Michigan has revised its quarantine of the tree-killing emerald ash borer to include broader areas where the pest is known to exist as part of an effort to prevent its spread.
The Michigan Department of Agriculture wants to keep the ash borer out of the Upper Peninsula and says the changes put the state's quarantine better in line with federal efforts to contain the beetle.
Under the quarantine, ash materials or hardwood firewood may not be moved from southeast Michigan to any other area of the Lower Peninsula, and they also may not be moved out of the Lower Peninsula.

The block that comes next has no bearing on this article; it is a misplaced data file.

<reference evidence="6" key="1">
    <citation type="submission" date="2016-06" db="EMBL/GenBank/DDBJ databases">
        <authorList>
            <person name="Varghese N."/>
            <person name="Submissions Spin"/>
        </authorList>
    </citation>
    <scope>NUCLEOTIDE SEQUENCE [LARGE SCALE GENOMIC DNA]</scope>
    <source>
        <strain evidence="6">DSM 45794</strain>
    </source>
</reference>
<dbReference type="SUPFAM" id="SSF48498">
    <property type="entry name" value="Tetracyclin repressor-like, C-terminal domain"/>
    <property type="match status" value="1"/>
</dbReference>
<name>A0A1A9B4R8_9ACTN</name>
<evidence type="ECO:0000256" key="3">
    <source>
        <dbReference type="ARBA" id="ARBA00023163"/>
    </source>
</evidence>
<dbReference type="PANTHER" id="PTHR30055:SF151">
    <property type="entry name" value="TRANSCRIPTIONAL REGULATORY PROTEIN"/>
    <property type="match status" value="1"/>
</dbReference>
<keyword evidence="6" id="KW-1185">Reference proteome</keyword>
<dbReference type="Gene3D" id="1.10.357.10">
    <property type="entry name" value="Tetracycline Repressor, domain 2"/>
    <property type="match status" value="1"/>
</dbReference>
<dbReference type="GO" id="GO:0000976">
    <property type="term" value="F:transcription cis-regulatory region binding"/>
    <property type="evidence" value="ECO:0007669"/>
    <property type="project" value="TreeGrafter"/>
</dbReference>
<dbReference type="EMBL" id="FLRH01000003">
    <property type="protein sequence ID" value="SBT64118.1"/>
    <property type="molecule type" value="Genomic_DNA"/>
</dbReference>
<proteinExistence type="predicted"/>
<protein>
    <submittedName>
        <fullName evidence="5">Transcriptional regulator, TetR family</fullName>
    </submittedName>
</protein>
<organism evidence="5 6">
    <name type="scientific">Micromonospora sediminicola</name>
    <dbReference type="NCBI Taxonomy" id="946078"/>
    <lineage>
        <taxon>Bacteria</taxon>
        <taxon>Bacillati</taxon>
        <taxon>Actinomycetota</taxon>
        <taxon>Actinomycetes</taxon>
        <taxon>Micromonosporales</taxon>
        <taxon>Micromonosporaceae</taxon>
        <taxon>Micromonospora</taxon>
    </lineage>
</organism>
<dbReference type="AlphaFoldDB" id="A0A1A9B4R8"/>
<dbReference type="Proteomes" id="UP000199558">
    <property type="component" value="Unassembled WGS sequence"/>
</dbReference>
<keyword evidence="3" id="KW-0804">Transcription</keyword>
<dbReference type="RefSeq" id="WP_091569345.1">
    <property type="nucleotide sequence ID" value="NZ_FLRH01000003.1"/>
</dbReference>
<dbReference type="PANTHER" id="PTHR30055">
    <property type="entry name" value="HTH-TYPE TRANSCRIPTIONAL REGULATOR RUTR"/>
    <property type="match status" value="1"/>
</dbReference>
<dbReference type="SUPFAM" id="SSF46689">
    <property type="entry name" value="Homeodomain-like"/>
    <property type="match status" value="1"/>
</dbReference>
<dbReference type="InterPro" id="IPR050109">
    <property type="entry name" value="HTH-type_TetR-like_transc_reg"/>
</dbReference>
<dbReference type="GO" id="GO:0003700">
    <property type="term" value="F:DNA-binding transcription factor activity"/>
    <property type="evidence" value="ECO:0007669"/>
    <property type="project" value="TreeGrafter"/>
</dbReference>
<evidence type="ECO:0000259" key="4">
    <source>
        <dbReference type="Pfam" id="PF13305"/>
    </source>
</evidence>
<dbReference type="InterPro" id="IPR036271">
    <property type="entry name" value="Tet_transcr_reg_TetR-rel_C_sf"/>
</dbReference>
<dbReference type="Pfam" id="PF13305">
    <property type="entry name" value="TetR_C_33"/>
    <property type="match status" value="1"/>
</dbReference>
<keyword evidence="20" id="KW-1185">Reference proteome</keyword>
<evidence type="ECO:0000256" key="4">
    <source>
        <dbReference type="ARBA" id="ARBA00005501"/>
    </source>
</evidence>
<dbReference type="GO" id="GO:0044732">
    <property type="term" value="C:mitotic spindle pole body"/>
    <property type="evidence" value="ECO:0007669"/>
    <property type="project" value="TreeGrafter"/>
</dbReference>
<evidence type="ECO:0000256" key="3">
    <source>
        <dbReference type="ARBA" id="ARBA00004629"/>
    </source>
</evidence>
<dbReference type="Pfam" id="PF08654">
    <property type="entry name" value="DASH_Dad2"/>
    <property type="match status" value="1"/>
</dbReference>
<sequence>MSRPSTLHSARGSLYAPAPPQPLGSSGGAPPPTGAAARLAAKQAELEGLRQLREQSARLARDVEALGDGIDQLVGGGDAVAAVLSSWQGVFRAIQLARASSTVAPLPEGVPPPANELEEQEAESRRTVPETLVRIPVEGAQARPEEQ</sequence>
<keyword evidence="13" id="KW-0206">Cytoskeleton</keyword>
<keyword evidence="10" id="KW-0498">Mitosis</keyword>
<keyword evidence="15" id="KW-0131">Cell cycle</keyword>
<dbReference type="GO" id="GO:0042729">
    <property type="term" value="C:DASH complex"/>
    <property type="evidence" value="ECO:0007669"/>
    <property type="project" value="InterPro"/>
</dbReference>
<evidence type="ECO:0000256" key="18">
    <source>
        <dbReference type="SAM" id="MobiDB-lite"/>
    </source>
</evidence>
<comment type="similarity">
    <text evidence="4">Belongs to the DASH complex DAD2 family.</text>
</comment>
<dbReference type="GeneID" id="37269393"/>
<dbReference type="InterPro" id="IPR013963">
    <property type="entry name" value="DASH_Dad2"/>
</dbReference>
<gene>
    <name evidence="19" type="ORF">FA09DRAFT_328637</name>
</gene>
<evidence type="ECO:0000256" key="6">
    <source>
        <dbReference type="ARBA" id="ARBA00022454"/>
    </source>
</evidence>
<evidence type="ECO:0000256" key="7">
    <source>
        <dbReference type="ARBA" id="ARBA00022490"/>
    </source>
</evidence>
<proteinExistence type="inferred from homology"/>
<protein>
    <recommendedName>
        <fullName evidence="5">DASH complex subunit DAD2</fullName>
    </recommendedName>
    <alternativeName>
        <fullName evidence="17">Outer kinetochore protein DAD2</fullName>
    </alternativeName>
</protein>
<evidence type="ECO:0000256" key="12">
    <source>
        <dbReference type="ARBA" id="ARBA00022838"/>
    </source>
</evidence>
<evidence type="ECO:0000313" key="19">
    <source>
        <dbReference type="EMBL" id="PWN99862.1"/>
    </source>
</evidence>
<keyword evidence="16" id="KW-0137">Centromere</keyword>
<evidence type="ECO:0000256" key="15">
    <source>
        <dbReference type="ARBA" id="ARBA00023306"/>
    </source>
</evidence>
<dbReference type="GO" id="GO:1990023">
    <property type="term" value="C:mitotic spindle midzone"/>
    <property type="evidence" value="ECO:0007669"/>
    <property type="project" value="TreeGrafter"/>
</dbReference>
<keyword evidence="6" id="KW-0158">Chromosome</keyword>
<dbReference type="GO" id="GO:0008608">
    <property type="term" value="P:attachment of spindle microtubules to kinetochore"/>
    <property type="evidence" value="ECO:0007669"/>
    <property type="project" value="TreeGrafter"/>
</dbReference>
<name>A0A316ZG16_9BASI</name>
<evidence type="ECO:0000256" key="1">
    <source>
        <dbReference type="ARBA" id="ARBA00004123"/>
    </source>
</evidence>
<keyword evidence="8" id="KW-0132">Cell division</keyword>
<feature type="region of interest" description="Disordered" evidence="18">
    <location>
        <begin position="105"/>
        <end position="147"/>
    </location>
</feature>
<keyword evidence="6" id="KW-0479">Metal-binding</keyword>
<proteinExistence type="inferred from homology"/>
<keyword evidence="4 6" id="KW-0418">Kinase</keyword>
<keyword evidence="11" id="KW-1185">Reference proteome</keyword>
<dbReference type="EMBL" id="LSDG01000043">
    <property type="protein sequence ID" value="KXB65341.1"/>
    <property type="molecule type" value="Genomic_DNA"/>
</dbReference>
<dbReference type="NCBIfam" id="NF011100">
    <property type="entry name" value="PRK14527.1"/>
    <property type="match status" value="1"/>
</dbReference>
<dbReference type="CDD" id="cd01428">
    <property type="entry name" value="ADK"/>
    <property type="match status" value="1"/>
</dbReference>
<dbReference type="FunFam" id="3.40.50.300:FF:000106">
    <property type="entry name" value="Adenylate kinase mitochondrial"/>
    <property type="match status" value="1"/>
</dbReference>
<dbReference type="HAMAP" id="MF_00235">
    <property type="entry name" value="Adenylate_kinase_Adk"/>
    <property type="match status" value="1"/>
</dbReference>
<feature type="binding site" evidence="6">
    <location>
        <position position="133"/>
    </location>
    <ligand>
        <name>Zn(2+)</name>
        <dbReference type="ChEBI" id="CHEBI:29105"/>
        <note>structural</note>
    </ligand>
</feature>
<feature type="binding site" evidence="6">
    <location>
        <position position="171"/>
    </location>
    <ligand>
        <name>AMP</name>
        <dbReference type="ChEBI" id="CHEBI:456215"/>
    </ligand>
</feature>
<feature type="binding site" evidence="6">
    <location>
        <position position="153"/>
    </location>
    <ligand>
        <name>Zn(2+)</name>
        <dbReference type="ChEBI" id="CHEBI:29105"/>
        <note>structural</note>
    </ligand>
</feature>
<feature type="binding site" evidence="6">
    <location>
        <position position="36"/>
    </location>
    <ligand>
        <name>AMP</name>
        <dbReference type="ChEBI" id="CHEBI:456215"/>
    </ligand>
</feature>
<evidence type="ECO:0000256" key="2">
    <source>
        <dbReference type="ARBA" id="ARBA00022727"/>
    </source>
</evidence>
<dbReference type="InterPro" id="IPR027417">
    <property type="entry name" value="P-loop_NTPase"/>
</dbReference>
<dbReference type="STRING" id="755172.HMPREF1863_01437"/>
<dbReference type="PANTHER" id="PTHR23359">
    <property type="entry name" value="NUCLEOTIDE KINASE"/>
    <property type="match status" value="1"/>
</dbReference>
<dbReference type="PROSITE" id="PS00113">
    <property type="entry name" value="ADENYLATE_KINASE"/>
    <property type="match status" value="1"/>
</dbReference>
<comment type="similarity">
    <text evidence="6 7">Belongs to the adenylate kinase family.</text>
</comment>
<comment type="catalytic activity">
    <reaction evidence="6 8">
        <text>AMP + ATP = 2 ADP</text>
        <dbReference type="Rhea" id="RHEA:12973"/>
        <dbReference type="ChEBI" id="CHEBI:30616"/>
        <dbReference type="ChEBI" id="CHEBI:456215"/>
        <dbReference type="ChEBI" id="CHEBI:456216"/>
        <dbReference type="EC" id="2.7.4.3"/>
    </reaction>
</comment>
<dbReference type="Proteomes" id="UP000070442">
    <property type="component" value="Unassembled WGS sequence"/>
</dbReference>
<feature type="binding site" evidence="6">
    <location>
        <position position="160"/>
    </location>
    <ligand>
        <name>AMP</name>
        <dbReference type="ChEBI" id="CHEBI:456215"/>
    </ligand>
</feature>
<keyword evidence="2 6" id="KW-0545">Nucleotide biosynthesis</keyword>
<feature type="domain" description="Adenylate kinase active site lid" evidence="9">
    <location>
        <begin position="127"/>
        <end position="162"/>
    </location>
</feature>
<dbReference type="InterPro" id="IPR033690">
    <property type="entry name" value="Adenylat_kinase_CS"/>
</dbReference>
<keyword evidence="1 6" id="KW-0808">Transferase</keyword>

Violators may be punished by fines and jail time.
The beetle is blamed for the loss of more than 20 million trees in Michigan, Indiana, Ohio and Ontario, Canada.
Authorities say the bug is native to parts of Asia, and probably arrived in North America in wood packing materials. It first was detected in 2002 in Michigan and also has been found in Maryland, Virginia and Illinois.